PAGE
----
In my own experience as a child, I was laughed at for my chanlo (ceremonial dot place on the forehead during rituals also known as a bindi), my numerous neck threads, my parent’s accent, my first language, the type of food I ate, it goes on. This leads to othering.
To these people; the othered, the day to day becomes a game of balancing survival and proud resistance. Playing the field from proudly displaying my religion/culture through multicoloured rakhi (wrist bands) or some of the other artefacts, to changing my accent, anglicising my name, to denying my heritage and culture.
I kept those thoughts in my mind of being ridiculed so much that to survive I denied a part of my identity; a part of myself. Please don’t judge at this point, yes people have a choice, remember but so does wider society.
As always we are not looking at colour or even culture, but as always, power. Get your power lens and goggles on people. Remember people of colour for centuries have been othered, ridiculed and assaulted for their ‘differences’.
That is a part of life.
Now people who seek to hold others back, by bullying and beating down the othered, or even the people who indirectly benefit from the oppression, think they can appropriate this culture for themselves.
Pran, That wasn’t the people of today though? That wasn’t me?
I agree that this may be correct but the people who have benefited and still do benefit from that oppression need to be aware of the legacy and connatation of their day to day acts, in the same way that the n-word should never be used by a white person (A future blog is coming).
I’m all for cultural sharing, respectfully learning through the experience, but remember these symbols are artefacts of resistance and rebellion. From the power lens again I reiterate that the very same people who benefit are now appropriating them as a fashion symbol, fad or for profitable gain.
1. Yoga, for all the people partaking in yoga for health benefits. Props, go, enjoy yourself. However, without the slightest recognition that yoga is essentially prayer, a part of a Hindu system which leads to spiritual and physical liberation (Moksha) this is cultural appropriation. Each position has a spiritual meaning linked to scripture. When a non-Hindu teaches yoga for monetary gain, without cultural regard it becomes a fad. Yoga is not a fad. Well, it is. It should not be. Still not convinced then think about that when you sign up or see adverts for beer yoga, etc.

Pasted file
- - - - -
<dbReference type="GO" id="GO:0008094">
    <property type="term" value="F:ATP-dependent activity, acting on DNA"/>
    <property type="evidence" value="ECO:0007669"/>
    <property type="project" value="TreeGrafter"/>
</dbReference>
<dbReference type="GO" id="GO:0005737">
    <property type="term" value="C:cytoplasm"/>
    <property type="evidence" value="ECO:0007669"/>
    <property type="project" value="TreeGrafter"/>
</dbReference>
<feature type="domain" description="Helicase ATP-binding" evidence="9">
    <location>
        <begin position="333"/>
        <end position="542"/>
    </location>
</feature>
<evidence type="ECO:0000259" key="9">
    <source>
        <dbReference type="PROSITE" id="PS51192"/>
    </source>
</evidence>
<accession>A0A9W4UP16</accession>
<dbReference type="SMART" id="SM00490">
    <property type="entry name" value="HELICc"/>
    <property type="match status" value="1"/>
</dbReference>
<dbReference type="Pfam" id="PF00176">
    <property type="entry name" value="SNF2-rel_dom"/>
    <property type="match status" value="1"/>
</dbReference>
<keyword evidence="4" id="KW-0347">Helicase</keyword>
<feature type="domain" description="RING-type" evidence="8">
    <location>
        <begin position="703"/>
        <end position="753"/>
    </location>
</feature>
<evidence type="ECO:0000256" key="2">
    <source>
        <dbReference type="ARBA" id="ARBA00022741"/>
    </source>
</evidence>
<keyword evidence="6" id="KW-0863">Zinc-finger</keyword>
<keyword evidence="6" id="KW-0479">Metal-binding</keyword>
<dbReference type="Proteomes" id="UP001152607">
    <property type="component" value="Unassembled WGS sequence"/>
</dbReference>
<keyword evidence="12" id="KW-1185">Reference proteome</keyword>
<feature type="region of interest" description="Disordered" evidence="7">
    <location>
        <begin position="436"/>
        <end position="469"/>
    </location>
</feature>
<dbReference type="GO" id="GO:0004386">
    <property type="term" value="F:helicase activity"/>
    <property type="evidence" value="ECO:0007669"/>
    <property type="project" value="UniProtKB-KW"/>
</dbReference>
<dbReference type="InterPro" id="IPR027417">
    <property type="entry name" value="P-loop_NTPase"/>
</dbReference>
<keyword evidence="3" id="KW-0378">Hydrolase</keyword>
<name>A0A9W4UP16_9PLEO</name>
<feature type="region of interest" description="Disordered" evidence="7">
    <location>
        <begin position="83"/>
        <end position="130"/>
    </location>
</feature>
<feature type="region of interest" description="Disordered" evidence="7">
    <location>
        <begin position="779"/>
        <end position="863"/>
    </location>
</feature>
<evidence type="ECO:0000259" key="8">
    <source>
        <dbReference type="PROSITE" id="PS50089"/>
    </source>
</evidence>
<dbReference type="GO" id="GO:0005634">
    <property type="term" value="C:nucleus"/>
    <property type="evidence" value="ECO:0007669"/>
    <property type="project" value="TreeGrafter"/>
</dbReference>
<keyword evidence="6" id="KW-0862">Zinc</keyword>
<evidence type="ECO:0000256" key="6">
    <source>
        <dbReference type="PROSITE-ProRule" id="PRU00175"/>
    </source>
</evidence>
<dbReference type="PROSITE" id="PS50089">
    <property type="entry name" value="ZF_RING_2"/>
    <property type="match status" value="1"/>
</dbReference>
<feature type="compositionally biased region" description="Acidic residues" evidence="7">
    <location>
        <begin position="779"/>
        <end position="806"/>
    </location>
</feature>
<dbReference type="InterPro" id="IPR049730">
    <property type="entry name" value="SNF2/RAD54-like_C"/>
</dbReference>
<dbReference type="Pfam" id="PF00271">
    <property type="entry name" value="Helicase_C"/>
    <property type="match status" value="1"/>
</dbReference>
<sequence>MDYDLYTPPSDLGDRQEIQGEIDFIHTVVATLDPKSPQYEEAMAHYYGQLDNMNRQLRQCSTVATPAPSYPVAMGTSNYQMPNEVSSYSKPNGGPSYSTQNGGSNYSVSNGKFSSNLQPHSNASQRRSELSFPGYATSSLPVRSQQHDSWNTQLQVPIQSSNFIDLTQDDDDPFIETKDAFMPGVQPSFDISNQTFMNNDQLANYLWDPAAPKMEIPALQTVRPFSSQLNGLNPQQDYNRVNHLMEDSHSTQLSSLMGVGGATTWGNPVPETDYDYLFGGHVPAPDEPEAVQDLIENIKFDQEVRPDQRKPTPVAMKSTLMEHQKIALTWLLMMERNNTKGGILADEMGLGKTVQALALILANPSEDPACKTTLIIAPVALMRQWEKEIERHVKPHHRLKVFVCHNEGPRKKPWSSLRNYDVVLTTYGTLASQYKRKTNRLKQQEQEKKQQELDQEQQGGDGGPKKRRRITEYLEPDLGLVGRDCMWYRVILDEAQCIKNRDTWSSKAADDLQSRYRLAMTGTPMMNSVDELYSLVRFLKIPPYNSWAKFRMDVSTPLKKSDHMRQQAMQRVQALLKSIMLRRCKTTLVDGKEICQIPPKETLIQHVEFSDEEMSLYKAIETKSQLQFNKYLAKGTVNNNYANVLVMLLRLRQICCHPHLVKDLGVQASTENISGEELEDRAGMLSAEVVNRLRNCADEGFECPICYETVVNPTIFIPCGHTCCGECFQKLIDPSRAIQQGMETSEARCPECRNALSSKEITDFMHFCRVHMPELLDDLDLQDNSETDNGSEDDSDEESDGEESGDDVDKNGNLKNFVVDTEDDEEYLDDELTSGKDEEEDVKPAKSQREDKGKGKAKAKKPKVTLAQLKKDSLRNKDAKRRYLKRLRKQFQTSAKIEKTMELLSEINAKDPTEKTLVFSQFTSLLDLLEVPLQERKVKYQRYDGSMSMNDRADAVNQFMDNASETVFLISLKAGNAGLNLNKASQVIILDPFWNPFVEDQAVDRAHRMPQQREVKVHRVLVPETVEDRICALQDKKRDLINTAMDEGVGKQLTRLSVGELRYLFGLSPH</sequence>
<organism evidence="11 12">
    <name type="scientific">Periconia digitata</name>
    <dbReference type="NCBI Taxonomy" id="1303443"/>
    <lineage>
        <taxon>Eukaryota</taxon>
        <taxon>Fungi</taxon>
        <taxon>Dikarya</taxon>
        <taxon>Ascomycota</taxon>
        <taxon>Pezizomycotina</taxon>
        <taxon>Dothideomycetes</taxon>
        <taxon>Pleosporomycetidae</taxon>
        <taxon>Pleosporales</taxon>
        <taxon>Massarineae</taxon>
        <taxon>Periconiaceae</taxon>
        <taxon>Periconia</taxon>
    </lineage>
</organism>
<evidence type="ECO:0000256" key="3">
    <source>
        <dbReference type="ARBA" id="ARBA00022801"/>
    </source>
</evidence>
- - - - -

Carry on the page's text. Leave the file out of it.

2. Gucci and their turbans. You read that correctly. Turbans for Sikhs are an inherent part of them, enshrined in their culture to exploit this for gain is cringeworthy. I have had Sikh brothers attacked and their turbans removed and in some cases, and their hair cut. This was more than physical attack but an attack on what it means to be Sikh. I’ve also been present when Sikhs have been discriminated against in the workplace (been called rag heads, etc). Now Gucci has the Gaul to profit from a symbol resistance (for more information please google ‘Anandpur 1699, Guru Govind Singh Ji’).
3. Dreadlocks – Many black people to this day are oppressed because of their hair. Natural black is not professional, sigh. https://www.bbc.co.uk/news/uk-36279845.
4. Indigenous Native American headdresses. Think this through, your ancestors (or people who look like you) stole their land and nearly wiped all of the native people from the continent, never let alone the culture. Now with that power lens, is it right to parade around in cultural artefacts as a fickle fashion accessory.
5. Food. “This is how you eat authentic [insert culture] the way you cook it is wrong” but the chef is not from that culture.
Are you listening to yourself?
How do we avoid these in our lessons? Step one is always about awareness. Schools should be places of sharing and learning, without teaching our pupils to critically analyse the power structures we set them up.to cause more damage and hurt.